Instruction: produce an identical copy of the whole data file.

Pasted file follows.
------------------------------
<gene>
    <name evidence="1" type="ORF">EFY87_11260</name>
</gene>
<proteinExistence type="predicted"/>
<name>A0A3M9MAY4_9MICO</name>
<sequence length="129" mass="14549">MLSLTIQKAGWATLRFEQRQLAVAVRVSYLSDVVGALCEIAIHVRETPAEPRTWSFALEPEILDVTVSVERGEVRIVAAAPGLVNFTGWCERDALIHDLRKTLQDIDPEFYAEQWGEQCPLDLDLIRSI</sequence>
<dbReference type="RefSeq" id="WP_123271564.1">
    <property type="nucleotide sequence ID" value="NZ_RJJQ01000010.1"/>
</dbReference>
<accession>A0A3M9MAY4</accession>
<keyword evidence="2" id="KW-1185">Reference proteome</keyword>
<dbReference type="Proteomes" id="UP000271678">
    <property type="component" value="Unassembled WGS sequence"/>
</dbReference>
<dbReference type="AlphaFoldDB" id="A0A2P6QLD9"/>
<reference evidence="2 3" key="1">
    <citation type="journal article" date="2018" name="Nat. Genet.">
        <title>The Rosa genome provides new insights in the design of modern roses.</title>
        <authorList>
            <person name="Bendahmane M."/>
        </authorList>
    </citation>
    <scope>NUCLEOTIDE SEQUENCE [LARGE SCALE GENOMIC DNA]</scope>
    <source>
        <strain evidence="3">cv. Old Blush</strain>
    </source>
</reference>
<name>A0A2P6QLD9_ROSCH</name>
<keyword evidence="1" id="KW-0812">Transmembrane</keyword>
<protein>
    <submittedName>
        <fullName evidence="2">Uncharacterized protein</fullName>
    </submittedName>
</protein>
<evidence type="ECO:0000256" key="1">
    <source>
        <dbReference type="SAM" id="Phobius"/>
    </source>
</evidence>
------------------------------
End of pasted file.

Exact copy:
<gene>
    <name evidence="1" type="ORF">EFY87_11260</name>
</gene>
<proteinExistence type="predicted"/>
<name>A0A3M9MAY4_9MICO</name>
<sequence length="129" mass="14549">MLSLTIQKAGWATLRFEQRQLAVAVRVSYLSDVVGALCEIAIHVRETPAEPRTWSFALEPEILDVTVSVERGEVRIVAAAPGLVNFTGWCERDALIHDLRKTLQDIDPEFYAEQWGEQCPLDLDLIRSI</sequence>
<dbReference type="RefSeq" id="WP_123271564.1">
    <property type="nucleotide sequence ID" value="NZ_RJJQ01000010.1"/>
</dbReference>
<accession>A0A3M9MAY4</accession>
<keyword evidence="2" id="KW-1185">Reference proteome</keyword>
<dbReference type="Proteomes" id="UP000271678">
    <property type="component" value="Unassembled WGS sequence"/>
</dbReference>
<dbReference type="AlphaFoldDB" id="A0A2P6QLD9"/>
<reference evidence="2 3" key="1">
    <citation type="journal article" date="2018" name="Nat. Genet.">
        <title>The Rosa genome provides new insights in the design of modern roses.</title>
        <authorList>
            <person name="Bendahmane M."/>
        </authorList>
    </citation>
    <scope>NUCLEOTIDE SEQUENCE [LARGE SCALE GENOMIC DNA]</scope>
    <source>
        <strain evidence="3">cv. Old Blush</strain>
    </source>
</reference>
<name>A0A2P6QLD9_ROSCH</name>
<keyword evidence="1" id="KW-0812">Transmembrane</keyword>
<protein>
    <submittedName>
        <fullName evidence="2">Uncharacterized protein</fullName>
    </submittedName>
</protein>
<evidence type="ECO:0000256" key="1">
    <source>
        <dbReference type="SAM" id="Phobius"/>
    </source>
</evidence>